AUSTRALIAN JOURNAL OF GUIDANCE AND COUNSELLING, vol.21, no.2, pp.186-202, 2011 (SSCI)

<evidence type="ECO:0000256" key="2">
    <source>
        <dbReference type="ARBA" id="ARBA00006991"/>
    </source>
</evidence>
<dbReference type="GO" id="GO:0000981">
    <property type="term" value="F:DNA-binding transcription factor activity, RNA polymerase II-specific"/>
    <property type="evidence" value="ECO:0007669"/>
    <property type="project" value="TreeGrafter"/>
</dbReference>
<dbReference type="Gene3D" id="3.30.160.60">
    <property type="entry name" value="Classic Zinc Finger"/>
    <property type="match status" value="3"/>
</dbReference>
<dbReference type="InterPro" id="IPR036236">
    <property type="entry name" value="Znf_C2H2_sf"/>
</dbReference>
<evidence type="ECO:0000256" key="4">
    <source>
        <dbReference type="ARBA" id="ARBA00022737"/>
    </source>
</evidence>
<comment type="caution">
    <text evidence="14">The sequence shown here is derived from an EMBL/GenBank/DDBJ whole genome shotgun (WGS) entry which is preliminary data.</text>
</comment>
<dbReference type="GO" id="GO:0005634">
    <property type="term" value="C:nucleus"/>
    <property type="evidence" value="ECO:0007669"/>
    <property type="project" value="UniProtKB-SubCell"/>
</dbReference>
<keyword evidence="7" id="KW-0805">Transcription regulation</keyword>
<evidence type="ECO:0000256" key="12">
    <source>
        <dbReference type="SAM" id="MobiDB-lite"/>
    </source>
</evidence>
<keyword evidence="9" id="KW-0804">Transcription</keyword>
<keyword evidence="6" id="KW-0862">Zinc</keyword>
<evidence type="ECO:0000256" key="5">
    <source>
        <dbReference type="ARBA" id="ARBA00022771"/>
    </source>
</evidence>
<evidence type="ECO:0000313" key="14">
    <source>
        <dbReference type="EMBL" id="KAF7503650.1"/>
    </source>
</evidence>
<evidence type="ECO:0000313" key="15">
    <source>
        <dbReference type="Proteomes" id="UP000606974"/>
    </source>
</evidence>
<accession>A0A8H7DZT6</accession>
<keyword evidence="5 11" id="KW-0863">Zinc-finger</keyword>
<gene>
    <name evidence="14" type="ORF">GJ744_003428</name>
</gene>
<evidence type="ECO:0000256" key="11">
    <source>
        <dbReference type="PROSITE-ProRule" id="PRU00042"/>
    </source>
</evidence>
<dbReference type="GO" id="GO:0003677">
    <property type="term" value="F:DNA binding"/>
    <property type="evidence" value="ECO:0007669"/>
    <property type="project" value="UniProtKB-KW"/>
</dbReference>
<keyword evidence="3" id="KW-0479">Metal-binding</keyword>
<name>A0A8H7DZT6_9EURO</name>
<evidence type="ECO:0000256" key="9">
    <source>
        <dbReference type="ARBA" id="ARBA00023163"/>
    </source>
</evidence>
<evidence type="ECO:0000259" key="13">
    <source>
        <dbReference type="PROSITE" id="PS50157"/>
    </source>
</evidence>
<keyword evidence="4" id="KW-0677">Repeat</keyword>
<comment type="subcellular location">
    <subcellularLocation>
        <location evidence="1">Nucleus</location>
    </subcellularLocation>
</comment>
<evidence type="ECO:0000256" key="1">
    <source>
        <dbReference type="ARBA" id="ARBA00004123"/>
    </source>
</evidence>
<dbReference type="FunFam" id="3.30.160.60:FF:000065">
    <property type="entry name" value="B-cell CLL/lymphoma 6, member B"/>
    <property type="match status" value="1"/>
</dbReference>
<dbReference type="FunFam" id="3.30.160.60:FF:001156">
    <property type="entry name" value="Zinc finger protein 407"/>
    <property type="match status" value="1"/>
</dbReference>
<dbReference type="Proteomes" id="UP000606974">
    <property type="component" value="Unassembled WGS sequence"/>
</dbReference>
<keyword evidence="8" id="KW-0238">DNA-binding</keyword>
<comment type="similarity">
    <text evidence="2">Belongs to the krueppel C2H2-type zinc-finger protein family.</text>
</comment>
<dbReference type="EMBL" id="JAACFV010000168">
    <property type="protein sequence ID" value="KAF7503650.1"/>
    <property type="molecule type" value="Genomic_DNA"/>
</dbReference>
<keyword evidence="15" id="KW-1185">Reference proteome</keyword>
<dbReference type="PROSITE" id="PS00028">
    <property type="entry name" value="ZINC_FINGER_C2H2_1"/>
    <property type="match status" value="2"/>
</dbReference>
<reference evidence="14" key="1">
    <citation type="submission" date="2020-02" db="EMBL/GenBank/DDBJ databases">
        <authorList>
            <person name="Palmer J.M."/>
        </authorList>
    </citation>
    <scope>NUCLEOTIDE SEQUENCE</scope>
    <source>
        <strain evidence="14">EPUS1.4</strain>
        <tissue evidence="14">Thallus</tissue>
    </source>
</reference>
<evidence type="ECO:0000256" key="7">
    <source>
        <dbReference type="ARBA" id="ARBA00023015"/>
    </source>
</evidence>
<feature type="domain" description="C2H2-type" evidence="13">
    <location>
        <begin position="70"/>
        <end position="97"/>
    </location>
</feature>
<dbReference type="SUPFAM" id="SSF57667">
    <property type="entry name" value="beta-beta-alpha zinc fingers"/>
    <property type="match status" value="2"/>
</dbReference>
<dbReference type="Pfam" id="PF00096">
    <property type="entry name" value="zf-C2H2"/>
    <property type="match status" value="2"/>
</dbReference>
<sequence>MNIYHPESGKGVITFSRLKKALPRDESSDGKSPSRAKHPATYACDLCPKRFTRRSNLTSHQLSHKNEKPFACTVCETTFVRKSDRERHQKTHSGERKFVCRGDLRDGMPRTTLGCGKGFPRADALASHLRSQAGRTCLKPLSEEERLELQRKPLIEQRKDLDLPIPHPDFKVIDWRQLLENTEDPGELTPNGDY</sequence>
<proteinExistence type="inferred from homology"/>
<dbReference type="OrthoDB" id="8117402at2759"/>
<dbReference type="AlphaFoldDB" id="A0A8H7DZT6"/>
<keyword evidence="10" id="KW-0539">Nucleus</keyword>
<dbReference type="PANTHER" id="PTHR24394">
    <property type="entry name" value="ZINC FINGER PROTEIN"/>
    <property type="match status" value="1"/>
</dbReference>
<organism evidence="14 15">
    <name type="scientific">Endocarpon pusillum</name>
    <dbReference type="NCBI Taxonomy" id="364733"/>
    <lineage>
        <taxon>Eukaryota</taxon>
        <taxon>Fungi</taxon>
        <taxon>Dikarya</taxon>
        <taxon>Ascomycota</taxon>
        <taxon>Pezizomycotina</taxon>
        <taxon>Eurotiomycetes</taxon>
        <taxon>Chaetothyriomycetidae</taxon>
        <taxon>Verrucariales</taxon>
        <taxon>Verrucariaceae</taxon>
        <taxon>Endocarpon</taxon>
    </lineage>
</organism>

This study investigated the relationship between bullying involvement (bully, victim, bully/victim, and not involved) and gender, academic achievement, self-efficacies (academic, social, and emotional self-efficacies). Data were collected by administering the Revised Olweus Bully/Victim Questionnaire (Olweus, 1996), the Self-Efficacy Questionnaire for Children (Murris, 2001), and a demographic information form to 721 middle school students (50.3% female, 49.7% male). The associations between bullying involvement and the independent variables were evaluated using a multiple correspondence analysis. Results showed that females tended to be not involved or victims, whereas males tended to be bullies or both bullies and victims. There were moderate associations between all self-efficacies, academic achievement, and bullying involvement. In particular, high self-efficacies and high academic achievement were related to being not involved in bullying, while low self-efficacies and low academic achievement were associated with either being a victim or both bully and victim.